Screaming Planet

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Bookworm 2012: Is That You, Robert Johnson?

Posted on | January 2, 2013 | 1 Comment

John Hornor Jacobs - Southern GodsSome books have a built-in soundtrack, a set of tunes or a musical style you can’t help hearing and feeling while reading. John Hornor Jacobs’ Southern Gods is steeped in muddy, ponderous, bass-heavy delta blues, diffusing in the night air at the lonely spot where Crossroads meets Lovecraft, and it is precisely at the point the novel decides to put the instruments away and decides to start lecturing that it turns sharply downhill.

The novel starts out following Bull Ingram, a WWII vet who works as a tough-as-nails enforcer hired by a records company exec to find two people, a mysterious blues singer called Ramblin’ John Hastur – and the name gives off part of the game right off the bat, but the giveaway in no way lessens the taste of the story – and a record promoter who’s gone missing. That right there would have been a fascinating story to read, written with Jacobs’ surehand style that never let me even suspect it was his first book. He carried the smoky down-south atmosphere of a white man stepping into the coloured folks’ world of rhythm and magic pat down perfect, hand in hand with small details that really peppered things just right, such as perhaps the first time I can remember reading about a character punching someone and breaking their fist.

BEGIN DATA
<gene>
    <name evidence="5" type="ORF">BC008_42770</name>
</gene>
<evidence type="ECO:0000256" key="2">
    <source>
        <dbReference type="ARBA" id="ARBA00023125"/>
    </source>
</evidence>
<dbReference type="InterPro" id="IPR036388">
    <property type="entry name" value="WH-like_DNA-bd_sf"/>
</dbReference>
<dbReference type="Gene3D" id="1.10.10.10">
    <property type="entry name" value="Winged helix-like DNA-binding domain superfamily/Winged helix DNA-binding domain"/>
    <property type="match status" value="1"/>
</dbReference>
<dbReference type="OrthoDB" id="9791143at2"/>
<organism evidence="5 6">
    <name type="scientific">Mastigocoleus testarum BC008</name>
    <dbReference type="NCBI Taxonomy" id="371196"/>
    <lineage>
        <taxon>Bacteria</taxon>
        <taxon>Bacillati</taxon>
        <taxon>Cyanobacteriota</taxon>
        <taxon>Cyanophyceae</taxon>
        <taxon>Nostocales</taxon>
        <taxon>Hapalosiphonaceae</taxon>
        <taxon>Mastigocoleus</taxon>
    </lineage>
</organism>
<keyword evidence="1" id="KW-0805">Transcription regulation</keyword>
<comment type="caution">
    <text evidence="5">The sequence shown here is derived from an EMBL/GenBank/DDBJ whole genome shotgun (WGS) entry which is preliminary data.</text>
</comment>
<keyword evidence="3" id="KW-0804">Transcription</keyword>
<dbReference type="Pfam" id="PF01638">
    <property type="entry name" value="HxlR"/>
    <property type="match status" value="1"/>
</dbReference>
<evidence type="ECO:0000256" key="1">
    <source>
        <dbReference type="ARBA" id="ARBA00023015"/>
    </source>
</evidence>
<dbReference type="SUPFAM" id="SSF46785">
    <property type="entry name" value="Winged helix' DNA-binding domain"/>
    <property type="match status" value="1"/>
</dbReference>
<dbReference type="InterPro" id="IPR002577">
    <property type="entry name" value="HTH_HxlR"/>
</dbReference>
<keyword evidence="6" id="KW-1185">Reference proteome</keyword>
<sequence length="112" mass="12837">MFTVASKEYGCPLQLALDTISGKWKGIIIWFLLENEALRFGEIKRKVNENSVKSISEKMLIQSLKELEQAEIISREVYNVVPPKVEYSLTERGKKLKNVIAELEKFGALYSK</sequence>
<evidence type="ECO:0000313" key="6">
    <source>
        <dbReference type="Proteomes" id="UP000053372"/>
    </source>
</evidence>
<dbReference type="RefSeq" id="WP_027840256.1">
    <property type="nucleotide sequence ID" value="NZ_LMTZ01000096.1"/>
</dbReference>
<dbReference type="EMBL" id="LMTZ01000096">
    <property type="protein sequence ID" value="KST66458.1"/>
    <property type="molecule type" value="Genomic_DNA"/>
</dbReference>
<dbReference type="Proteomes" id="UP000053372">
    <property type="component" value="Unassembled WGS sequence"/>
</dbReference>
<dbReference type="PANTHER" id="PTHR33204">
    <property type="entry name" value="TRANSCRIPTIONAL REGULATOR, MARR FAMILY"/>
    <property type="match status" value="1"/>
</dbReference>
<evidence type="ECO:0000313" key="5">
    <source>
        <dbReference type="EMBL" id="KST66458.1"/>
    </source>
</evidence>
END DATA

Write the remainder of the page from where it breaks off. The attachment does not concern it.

However, as the conclusion of the novel starts to draw near, Jacobs suddenly decides to turn Bull into a supporting character and pushes for a female lead uncovering the central mystery with the help of a nigh-omniscient and suspiciously fortuitously placed and extremely wordy catholic priest. This seriously kills the tempo and dampens the beat of the story that only manages to recover somewhat at the very end, preventing this from turning out to be a near-perfect book. However, if for nothing else but the extremely atmospheric first half, this is very much a must-read.

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  • Goodreads

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